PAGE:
January 22, 2004

Refinancing Headache

I am sure that those of you on the notify list have been holding your breaths in anticipation of an update on my adventures in refinancing! (To those who aren't, I begged via the list for help in this matter, and of course, the listees came through like champs with the advice.)

I am still waiting from the official numbers from my current bank and lender, but the consensus was that the preliminary $3,200 in closing costs they quoted to me was preposterous.

So I went to another big bank in town at lunch today, and they wanted me to pay them $3,719.55 of my hard-earned money for the privilege of paying about $80 less per month. No thanks! If I'm going to be fucked up the ass, I'd like to be paid for it and not the other way around.

So my co-worker told me about her friend at a bank in N.O. who has done refinancing for several of her friends, and I emailed him in desperation. He waives a lot of the fees quoted by the other banks, and his closing costs came in at around $1,950, which, while certainly not as good as, say, "free," is infinitely more palatable to me.

The choices I have are to go with the 15-, 20-, or 30-year loan.

15-year loan

2% drop from my current interest rate. I can afford this monthly payment. It's not really very much higher than what I pay now, but who wants to be that broke every month? I would like to save some money, for Lord's sake, and I like knowing I can buy a plane ticket to visit friends or re-do some floors or pay the zillions of dollars it gets to have a tree cut down and not have to resort to credit card debt.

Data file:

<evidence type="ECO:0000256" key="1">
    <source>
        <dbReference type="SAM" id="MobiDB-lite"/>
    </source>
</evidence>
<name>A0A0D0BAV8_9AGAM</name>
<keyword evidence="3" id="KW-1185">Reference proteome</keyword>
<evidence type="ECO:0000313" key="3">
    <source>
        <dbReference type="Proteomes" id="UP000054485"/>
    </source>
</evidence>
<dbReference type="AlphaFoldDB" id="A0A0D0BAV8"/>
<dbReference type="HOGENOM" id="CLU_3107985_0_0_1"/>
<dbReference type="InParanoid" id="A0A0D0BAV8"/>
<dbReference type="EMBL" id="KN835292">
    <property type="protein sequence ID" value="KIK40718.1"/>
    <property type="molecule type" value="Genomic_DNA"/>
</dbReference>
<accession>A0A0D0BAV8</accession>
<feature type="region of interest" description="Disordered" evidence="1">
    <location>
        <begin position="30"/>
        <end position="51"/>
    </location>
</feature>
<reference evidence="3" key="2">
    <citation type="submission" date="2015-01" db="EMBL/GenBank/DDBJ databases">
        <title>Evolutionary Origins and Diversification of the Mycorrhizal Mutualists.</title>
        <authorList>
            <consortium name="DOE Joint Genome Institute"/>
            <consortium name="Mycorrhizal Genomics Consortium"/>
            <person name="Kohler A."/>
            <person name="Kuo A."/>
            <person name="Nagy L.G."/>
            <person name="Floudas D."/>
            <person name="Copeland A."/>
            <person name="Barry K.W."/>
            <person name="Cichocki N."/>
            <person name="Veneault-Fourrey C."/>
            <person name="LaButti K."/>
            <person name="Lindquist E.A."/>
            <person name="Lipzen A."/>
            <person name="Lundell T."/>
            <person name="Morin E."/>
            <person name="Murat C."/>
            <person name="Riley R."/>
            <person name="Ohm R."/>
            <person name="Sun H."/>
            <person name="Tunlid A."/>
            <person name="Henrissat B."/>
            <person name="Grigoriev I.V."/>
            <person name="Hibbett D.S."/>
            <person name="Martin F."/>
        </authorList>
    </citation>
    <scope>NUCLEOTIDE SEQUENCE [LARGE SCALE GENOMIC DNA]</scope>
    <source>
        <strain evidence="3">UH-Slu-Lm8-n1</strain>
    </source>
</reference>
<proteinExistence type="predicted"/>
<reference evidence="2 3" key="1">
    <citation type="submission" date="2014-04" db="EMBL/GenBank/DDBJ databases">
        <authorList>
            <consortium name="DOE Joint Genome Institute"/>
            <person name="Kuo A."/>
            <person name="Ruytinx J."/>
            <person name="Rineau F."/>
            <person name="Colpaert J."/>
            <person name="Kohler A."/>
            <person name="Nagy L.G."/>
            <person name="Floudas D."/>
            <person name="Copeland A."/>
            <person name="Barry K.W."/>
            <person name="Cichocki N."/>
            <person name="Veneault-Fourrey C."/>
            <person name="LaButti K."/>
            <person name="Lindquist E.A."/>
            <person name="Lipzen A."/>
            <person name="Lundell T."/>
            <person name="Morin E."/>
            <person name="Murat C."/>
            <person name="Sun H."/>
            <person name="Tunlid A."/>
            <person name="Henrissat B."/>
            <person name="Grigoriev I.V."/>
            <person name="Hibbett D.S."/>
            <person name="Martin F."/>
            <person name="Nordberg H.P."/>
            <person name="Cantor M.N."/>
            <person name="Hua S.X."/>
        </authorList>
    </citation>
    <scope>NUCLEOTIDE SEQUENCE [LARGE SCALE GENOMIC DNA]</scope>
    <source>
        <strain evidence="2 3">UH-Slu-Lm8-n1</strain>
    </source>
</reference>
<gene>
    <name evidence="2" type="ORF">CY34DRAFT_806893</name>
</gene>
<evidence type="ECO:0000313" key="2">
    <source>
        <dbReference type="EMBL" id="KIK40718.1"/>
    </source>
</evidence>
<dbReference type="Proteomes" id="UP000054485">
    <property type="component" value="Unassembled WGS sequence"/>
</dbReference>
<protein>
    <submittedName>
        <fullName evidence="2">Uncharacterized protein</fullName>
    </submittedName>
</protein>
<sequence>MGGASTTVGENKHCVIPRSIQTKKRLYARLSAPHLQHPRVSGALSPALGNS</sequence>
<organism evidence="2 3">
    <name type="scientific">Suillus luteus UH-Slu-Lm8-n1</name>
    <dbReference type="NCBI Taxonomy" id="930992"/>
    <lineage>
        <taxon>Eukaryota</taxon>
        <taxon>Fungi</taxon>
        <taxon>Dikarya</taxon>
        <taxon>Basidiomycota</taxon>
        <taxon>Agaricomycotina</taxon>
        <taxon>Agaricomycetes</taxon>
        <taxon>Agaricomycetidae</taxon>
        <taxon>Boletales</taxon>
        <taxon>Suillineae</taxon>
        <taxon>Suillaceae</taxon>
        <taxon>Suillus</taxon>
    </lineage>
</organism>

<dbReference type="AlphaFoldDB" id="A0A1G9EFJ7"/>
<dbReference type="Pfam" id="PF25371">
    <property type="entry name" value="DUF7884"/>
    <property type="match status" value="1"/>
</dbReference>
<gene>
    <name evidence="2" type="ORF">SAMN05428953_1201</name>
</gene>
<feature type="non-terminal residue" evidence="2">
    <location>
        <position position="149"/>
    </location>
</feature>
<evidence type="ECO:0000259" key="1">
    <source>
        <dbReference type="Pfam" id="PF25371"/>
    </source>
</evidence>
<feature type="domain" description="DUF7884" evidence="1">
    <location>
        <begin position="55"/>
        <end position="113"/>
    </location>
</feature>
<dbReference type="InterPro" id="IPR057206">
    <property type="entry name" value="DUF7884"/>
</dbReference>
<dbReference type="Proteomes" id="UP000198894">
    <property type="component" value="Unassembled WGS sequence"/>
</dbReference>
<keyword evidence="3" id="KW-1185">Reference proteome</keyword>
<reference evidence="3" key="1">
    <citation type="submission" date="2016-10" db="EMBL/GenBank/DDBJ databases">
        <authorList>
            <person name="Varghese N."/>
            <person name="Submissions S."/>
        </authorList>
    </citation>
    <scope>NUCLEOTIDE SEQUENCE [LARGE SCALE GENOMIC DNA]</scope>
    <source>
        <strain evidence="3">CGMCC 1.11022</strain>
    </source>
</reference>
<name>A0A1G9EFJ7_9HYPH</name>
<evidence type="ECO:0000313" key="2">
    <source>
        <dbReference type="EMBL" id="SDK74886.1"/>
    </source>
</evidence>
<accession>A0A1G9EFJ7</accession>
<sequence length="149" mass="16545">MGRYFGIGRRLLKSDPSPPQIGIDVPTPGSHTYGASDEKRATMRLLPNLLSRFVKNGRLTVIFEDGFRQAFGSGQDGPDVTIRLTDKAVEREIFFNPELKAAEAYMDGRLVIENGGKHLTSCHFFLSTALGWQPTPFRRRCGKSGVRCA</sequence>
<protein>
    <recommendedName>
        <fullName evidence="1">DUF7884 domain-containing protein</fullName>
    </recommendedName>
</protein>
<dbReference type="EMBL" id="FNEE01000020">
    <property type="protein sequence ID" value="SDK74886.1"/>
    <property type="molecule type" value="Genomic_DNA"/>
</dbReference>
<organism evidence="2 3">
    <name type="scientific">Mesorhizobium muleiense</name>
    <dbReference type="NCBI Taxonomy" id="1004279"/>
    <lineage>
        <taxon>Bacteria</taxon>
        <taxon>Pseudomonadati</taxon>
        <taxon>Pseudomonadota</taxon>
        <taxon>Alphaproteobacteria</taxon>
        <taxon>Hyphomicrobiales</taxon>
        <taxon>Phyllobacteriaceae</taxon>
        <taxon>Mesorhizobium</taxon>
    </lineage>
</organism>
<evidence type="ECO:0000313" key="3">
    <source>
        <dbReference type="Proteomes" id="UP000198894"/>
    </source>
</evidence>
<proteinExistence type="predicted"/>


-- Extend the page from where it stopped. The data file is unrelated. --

20-year loan

1.5% drop from my current interest rate. This comes out to right about what I'm paying now in monthly payments. And cutting 10 years off the loan is peachy keen, but I won't see any real monthly savings.

30-year loan

1.375% drop from my current interest rate. I'd be saving about $150 per month. Which would be dandy, but it's not the dramatic windfall I was naively hoping for.

So now. Now I have to think about what I want to do.

I am strongly considering the 20-year loan, because obviously I can afford that amount every month if I've been paying it forever, and if I think long term, I guess it's a smart move. But if I can afford the 20-year loan, I can really also afford the 15-year loan, so why don't I just go for the big kahuna, pay a little more every month, and be done with it?

No, I don't think I want to be paying more every month. That would make me very cranky.


And then I think, I'm getting an extra paycheck this month and a tax refund which would cover the closing costs, and if I paid them up front, then my monthly note would be even lower, and wouldn't that be delicious?

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